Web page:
Stocks and Position Sizing

The more I learn about stocks, the more I am realizing entries and signals are not as important as position sizing and exit strategy.

My current strategy is based on 50 day moving average pullbacks. If the price closes above the 50 day moving average, then I take a position. I find this is usually a good way to catch a trend at a discount price.

Since I am dealing with a small trading account while I experiment, I have set up stocks under $20 on my screener. You can adjust this if you need to.,sh_price_u20,ta_sma200_sb50,ta_sma50_pca,targetprice_above&ft=3&o=price

I am position sizing based on risking 1% of my portfolio and setting my stop loss based on ATR. I am still experimenting with this number, but lately I have been using between (2.5-3.5x) ATR (14) or ATR (21).

Here are two videos that show just how important position sizing is.

The following book should be a required reading for every aspiring trader.

Trade Your Way to Financial Freedom (Business Books) 2nd Edition by Van K. Tharp


My experience trading stocks so far..

During the summer of 2015, I saw an ad for a new app called Acorns on Facebook. The Acorns investing app works by encouraging you to invest your spare change. Using a system they call “round-ups,” Acorns monitors your bank account and automatically invests the change from your daily purchases. I started to research and even deposited a little money to see what could happen. I quickly found out, that Acorns is more for the long term.

Next, I discovered penny stocks and Robinhood. I bought a few hundred shares of a few stocks that were around 10 cents. I started to use stock profit calculators dreaming of what could happen if my investment went up to a few dollars.

A few weeks of playing with these stocks, I quickly lost some money and got my first lesson about bagholding.

I started to learn about technical analysis and different trading strategies on various websites. I eventually made the switch to a TD Ameritrade account thinking their trading platform and tools were better than Robinhood.

Within a few months, I discovered Stocktwits and found quite a few scammers selling courses and subscriptions to their trading chat rooms. I foolishly subscribed to a few of these thinking it would help me do better with stocks.

About 5 months of trading I started with $5500 of savings and lost more than half of it. I lost over $1000 in commissions alone from TD Ameritrade because I was trading quite a bit.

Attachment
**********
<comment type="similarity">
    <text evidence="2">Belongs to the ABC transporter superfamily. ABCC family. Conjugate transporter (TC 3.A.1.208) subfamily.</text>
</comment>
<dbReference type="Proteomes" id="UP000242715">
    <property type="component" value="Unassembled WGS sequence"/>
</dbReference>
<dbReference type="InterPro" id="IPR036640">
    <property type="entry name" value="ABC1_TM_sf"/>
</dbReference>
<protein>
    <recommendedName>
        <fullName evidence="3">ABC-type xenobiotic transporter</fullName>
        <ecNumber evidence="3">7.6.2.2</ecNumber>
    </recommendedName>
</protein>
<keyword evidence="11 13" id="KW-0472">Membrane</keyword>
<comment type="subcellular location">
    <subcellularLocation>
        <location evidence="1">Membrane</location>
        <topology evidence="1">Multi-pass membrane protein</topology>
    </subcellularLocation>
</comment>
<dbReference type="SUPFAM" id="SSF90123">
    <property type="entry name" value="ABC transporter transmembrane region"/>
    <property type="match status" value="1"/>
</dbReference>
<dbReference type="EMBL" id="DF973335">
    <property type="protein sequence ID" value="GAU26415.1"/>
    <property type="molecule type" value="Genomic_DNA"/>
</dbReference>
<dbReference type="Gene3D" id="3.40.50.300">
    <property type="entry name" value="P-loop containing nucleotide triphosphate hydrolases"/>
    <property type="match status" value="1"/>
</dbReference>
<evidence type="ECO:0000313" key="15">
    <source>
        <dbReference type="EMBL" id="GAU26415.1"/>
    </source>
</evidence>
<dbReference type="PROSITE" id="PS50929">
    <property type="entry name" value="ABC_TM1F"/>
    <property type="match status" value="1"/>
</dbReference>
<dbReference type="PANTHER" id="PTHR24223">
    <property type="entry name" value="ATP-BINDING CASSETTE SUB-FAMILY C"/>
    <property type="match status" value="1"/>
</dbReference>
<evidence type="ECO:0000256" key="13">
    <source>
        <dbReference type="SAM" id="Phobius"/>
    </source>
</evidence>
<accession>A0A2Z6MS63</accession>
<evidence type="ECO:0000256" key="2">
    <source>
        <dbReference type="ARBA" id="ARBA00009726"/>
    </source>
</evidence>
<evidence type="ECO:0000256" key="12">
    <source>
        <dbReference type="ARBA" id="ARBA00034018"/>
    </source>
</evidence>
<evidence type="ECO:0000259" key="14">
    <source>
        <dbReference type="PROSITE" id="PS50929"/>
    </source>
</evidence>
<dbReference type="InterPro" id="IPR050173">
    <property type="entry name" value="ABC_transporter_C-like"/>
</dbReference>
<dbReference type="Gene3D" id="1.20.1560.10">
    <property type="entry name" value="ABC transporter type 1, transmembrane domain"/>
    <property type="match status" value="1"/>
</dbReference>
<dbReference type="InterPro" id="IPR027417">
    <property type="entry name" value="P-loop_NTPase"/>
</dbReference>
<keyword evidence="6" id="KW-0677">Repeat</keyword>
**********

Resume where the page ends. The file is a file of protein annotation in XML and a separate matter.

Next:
I ended up giving up on stocks for a bit convincing myself that the people on the other side of these trades are either very smart people who study the markets 24/7 or computers that have much faster executions than me.

In 2016, I started up my Robinhood account again and tried a few trend following strategies after reading a few books and had mixed results. I think I didn’t do as well as I hoped because I was looking for gains in a short timeframe and trend following is a longer term strategy.

Now in mid 2017, I am back to trading again with Robinhood. This time I am trading with $500 since I am still playing around with different strategies.

Here are rules I am following so far and I’m sure these will change as I fine tune in my latest strategy.

  1. Avoid Stocktwits and any other social media regarding stocks.
  2. Avoid Stock Picking Services and Gurus.
  3. Do not trade and stocks that are not on NYSE or NASDAQ.
  4. Do not trade stocks that have less than 500,000 average daily volume.
  5. Do not risk more than 1% of my portfolio on any trade given my account size.
  6. Position size using 2x-4x ATR (Average True Range).
  7. Buy stocks only during the last hour of the trading day.
  8. Add a stop loss on every order.
  9. Trail stops every time a new high of day is made.
  10. Do not exit any trade until stopped out.


I have discovered so far that the stock market is random and you have to take what it gives you. I am convinced if I can keep my losses small and let my gains run, I will be profitable in the long run. I will post more on the subject in the future.

A few books I have read along the way.

  1. How I Made $2,000,000 in the Stock Market by Nicholas Darvas
  2. The New Trading for a Living: Psychology, Discipline, Trading Tools and Systems, Risk Control, Trade Management by Alexander Elder
  3. The Honest Guide to Stock Trading: Make Market-Beating Returns. Achieve Long-Term Wealth by Llewelyn James
  4. Technical Analysis For Dummies by Barbara Rockefeller


Also, if you are thinking about signing up with a guru, I highly recommend you check this site out first to help you avoid scammers: .